Thanks, gentlemen, that sounds consistent with what the fellow told me. So, it sounds like the building was being used for storage rather than as a training facility. The consoles in that building were the ones that eventually ended up in the Apollo 8 Firing Room exhibit at the Saturn V Center.

Given the rather incomplete collection of console functions that I saw in doing my inventory of the Apollo 8 exhibit, and knowing that they all came from that 'training' building, I couldn't figure out how NASA could run a meaningful training sim with a handful of jumbled panels and functions. So it sounds like the consoles were pulled from the FR during renovation for the Shuttle program and then stored at this building for eventual display or other use.

Incidentally, the standing racks for the data recorders in the Apollo 8 exhibit appear to be Mercury/Gemini/early Apollo-Saturn vintage. They had CCAFS equipment tags. They were stored at the VAB before being pulled for the exhibit.

SpaceKSC
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Posts: 6
From: Merritt Island, FL
Registered: Dec 2010

posted 12-25-2010 07:16 AM     Click Here to See the Profile for SpaceKSC     Edit/Delete Message   Reply w/Quote
It sounds to me like he's describing the old tourist stop back in the days before the Saturn V Center was built.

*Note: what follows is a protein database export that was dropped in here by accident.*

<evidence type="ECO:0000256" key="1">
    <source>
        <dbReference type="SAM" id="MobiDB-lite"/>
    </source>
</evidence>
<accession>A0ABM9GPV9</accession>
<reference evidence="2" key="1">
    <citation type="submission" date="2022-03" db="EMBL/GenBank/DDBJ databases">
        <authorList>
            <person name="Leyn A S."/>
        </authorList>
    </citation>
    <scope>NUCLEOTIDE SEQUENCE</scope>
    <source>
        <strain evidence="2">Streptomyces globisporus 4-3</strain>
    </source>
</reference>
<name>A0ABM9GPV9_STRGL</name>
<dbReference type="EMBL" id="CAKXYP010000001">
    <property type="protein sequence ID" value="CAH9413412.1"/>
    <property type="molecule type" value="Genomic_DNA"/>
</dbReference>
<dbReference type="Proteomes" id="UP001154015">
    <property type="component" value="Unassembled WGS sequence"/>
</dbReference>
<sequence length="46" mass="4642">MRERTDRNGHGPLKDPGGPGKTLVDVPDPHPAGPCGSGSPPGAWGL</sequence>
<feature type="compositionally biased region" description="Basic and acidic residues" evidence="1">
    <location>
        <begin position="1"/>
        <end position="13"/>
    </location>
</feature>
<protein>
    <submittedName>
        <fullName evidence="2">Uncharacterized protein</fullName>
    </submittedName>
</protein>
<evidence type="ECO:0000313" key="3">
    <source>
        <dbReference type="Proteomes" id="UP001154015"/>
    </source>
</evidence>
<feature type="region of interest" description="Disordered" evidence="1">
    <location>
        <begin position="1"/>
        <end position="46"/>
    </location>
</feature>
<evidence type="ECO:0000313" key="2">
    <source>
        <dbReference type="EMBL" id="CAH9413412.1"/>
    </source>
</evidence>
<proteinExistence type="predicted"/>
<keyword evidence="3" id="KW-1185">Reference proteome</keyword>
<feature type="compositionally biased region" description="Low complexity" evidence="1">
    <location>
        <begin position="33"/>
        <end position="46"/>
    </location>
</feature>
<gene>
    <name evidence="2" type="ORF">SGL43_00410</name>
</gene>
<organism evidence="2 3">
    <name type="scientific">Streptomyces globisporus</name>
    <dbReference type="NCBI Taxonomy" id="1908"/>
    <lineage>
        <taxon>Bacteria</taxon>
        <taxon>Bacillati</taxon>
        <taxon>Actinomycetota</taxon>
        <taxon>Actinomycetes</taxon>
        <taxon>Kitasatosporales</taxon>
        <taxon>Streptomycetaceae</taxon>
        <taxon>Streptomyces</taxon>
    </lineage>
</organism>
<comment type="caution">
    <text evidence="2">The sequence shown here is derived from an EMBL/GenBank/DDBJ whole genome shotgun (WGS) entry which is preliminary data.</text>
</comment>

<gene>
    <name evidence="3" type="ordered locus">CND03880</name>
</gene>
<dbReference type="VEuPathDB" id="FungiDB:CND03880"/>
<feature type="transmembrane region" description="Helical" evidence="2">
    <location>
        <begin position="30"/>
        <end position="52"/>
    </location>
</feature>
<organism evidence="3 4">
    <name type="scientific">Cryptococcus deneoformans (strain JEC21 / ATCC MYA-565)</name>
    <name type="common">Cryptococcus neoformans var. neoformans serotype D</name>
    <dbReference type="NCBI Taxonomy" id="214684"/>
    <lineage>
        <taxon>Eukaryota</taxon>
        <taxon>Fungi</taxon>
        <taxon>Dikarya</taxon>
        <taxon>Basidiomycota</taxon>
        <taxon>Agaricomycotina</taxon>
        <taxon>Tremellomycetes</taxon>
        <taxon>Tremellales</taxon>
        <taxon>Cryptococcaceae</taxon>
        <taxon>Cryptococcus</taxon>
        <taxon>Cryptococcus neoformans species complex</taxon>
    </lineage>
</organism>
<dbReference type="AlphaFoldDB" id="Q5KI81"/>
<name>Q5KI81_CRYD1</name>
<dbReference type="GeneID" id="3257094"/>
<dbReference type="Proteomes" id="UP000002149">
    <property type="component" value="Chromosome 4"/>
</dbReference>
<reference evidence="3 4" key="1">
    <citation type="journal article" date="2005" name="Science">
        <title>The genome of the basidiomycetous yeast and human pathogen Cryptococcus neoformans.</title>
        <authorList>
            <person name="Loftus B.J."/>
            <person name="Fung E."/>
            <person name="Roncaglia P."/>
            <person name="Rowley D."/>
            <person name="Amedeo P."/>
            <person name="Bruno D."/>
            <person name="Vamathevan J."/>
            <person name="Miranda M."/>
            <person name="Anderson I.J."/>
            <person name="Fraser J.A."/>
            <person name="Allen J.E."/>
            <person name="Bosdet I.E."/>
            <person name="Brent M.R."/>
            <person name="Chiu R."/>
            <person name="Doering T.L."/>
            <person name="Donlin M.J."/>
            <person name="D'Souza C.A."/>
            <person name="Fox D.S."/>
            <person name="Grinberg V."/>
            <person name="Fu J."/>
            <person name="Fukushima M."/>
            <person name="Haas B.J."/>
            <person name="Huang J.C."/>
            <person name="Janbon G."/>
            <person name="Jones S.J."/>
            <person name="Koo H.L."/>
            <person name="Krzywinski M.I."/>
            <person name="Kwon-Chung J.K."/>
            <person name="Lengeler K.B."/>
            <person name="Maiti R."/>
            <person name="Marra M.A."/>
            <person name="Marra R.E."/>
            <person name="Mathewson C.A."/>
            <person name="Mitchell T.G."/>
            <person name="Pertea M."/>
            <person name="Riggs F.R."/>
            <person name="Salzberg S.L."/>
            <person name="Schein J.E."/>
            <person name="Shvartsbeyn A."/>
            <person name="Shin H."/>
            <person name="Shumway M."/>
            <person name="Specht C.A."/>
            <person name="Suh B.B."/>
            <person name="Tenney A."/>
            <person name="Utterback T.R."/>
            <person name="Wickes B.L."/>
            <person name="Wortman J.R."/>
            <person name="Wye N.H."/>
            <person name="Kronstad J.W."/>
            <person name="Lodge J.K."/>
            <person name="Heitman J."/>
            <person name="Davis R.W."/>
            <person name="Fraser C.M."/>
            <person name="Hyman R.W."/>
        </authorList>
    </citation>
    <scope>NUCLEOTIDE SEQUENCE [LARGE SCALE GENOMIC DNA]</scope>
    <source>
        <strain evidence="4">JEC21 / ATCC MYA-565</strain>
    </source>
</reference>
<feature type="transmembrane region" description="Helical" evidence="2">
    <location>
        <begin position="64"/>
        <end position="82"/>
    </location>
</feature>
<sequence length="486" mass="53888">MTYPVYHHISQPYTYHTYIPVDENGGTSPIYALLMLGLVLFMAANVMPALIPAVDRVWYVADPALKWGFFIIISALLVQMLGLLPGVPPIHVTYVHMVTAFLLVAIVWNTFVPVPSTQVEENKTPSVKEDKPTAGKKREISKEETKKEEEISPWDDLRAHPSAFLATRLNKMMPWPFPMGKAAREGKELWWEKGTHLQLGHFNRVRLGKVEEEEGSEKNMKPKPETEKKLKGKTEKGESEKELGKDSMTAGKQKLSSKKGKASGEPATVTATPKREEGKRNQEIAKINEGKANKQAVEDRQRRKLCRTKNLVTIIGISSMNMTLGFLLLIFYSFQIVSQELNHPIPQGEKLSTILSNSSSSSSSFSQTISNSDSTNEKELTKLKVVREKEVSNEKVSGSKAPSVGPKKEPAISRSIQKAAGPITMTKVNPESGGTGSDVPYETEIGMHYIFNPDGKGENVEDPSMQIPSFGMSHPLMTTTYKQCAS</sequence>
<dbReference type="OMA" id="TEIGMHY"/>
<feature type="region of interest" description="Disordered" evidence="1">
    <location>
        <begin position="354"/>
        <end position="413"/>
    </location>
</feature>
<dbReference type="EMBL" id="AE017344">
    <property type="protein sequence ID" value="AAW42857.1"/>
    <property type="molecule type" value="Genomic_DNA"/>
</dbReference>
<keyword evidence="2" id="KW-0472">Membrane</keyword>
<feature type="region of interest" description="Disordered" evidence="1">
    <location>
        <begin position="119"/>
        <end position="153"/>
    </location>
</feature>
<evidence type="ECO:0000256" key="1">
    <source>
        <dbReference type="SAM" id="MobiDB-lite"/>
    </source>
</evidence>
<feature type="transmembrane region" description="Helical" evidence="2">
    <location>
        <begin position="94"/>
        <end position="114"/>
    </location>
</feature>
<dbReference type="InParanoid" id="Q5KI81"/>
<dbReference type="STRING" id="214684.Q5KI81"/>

I recently found a home video I filmed in 1991 of the KSC bus tour. That's exactly what was depicted. Tourists were ushered into a room with a LM mockup, a leftover command and service module, and some other stuff. After watching a brief orientation film, we were led into a reconstruction of the firing room which re-enacted the Apollo 8 launch.

As noted above, all that was moved over to the Saturn V Center when it opened.

So I don't think he was in a "training facility." He was in the tourist stop.

hlbjr
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Posts: 321
From: Delray Beach Florida USA
Registered: Mar 2006

posted 12-25-2010 08:35 AM     Click Here to See the Profile for hlbjr   Click Here to Email hlbjr     Edit/Delete Message   Reply w/Quote
Actually the building being described was a training building as it had the CM and LM simulators in there. In later years the massive simulators were removed but a LEM and CM were left in there and it was part of the tour. I used to tell a buddy of mine I wished they left the massive "train wreck" looking simulators in place. There was a lot of history in that room.